It is pleasant to imagine the coming spring and summer gardens, especially on a night so cold as tonight.  Our thermometer is reading about 30*F.  But, I can't help but wonder how our bees are doing.  Eddie just checked on the hives a few days ago when we had what might have been the last relatively warm day of the year, at close to 50*.  All were heavy with honey and with a good number of bees who were not happy to have anyone peeking inside their homes.  One worker carried out a dead bee, which is very common as hives reduce their numbers at this time of year.  The dutiful worker dumped the body just over the wooden entrance to the hive, and scurried her little bee-butt back inside where it was a warm, toasty 90*.  The dead bee showed no sign of disease, and probably had just lived out her short life span.  Finding no sign of disease on the bee carcass is a good sign for the rest of the bees that will huddle up in their cluster to wait out the winter cold.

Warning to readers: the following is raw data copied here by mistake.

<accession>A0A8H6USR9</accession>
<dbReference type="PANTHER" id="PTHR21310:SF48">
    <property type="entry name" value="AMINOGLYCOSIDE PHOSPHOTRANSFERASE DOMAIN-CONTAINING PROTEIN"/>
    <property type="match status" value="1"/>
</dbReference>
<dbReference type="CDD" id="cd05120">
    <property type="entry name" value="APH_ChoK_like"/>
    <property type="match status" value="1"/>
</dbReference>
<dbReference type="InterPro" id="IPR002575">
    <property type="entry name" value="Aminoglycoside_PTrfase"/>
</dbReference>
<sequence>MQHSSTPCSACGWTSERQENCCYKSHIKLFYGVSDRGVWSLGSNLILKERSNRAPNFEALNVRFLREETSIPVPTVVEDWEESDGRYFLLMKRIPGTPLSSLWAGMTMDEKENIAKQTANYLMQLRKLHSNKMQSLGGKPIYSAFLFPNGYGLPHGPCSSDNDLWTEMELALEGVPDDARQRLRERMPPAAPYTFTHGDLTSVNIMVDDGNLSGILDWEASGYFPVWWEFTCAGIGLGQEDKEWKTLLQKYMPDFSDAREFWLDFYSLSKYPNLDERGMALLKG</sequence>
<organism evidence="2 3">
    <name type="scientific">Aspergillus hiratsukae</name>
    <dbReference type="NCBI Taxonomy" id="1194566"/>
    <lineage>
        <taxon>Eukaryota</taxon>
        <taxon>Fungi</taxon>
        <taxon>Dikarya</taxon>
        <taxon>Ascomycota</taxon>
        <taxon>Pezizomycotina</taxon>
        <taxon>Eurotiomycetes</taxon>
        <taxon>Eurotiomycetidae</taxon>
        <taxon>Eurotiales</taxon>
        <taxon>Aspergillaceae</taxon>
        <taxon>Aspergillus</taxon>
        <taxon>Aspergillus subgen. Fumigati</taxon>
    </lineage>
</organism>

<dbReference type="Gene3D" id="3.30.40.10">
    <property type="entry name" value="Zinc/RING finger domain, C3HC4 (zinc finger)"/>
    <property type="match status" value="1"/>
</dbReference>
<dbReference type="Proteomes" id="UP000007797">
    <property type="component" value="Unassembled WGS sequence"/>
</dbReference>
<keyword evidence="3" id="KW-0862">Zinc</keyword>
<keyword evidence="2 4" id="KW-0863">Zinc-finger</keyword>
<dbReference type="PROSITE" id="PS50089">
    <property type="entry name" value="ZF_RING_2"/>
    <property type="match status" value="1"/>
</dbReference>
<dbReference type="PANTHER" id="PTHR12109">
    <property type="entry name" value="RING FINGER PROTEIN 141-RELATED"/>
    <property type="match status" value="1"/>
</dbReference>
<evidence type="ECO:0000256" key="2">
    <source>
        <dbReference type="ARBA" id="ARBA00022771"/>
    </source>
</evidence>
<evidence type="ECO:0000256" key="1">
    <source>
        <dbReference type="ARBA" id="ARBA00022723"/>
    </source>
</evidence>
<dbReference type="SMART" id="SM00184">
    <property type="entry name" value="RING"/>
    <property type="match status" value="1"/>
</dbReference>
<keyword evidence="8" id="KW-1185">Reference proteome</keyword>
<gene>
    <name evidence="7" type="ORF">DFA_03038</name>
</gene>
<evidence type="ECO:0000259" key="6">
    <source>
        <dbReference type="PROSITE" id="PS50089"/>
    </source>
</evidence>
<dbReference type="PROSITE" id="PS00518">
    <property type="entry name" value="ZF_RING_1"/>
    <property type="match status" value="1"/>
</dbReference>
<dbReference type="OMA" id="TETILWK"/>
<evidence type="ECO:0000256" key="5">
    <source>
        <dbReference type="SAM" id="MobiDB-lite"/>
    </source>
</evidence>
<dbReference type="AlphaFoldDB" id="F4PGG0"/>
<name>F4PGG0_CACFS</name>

Finally, I was able to upload and publish another episode of the companion podcast to this blog.  Even after following the directions to have the podcast published for 9:30 in the morning, it seems it is available immediately, as was the case with the other two published podcasts.  It's it now after midnight, and I'm just glad that the podcast episode uploaded- even if it is 9.5 hours early!

Live better, a little every day.

Wednesday, December 16, 2009

A Look Back on the Day

Today's efforts have been spent writing.  Whether this was a true creative and inspired day, or a subconscious procrastination to avoid some household chores, who can say?  (None of those chores were crucial, and they will all still be there tomorrow, so does it really matter?)